A public lecture by Professor David Southwood.
The last half century has seen great advance in our knowledge of the universe, helped by the advent of space telescopes unhindered by the presence of intervening atmosphere, and also from spacecraft which have explored the solar system directly.
We’ll review what the space age did for astronomy, from the earliest discoveries of the X- and g-ray sky where the true violence of the universe was revealed and black holes and other extraordinary phenomena became observable, to the later developments of infrared and microwave astronomy in space.
Previously seen as the most likely hope for hosting life, Venus was rapidly shown to be an inhospitable place. Interest shifted to Mars and Mars is now the grand target of a new programme of exploration by the US and Europe with the issue of conditions for support of life there being central to the programme. Even the moons of outer planets have provided tantalising glimpse of possible environments where life might have been seeded.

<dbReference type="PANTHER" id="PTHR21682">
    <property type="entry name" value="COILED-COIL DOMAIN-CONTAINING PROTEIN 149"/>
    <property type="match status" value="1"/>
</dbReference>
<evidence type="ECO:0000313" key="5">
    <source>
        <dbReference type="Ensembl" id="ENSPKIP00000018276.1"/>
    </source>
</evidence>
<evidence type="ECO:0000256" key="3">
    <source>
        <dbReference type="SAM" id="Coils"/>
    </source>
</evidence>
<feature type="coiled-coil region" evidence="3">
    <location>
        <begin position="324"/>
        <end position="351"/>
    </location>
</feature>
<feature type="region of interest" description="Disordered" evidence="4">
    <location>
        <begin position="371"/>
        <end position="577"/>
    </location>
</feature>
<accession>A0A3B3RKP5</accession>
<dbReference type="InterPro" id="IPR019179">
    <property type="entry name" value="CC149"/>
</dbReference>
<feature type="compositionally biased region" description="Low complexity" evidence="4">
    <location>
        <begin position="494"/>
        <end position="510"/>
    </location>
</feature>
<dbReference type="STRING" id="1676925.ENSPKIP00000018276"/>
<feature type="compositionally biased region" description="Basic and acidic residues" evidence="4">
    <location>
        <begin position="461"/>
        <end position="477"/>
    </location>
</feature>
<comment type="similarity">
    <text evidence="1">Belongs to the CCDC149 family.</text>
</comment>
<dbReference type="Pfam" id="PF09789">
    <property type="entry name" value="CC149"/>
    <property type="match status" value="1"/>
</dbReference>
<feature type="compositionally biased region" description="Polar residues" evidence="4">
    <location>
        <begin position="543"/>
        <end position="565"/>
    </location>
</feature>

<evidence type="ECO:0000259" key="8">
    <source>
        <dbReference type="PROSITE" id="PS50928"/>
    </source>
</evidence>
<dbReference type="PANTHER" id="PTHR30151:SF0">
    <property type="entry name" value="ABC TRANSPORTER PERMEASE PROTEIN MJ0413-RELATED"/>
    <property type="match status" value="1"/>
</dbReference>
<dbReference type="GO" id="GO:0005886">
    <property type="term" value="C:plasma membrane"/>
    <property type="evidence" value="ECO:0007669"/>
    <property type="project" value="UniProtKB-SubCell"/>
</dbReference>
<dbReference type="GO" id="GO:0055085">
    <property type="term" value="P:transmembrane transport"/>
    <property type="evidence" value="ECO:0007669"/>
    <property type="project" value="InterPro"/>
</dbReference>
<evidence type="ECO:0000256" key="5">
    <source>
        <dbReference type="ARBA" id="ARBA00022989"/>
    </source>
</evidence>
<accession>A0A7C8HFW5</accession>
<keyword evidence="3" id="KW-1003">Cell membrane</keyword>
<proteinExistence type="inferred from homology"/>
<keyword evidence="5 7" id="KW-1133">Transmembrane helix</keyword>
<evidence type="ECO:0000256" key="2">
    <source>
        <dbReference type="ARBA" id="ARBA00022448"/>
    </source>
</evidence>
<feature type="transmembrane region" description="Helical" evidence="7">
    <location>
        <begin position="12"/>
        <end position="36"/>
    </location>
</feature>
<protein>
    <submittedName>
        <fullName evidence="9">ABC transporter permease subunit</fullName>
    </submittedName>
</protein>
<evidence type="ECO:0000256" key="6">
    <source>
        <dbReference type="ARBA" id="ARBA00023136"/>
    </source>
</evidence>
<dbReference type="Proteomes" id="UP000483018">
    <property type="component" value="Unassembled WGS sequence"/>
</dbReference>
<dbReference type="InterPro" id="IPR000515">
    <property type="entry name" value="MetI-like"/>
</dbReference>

Professor David Southwood retired in May 2011 from being Director of Science and Robotic Exploration at the European Space Agency. In the past ten years he has been in charge of developing and operating European spacecraft for space astronomy and planetary exploration, as well as projects in cooperation with the USA, Russia, Japan, India and China.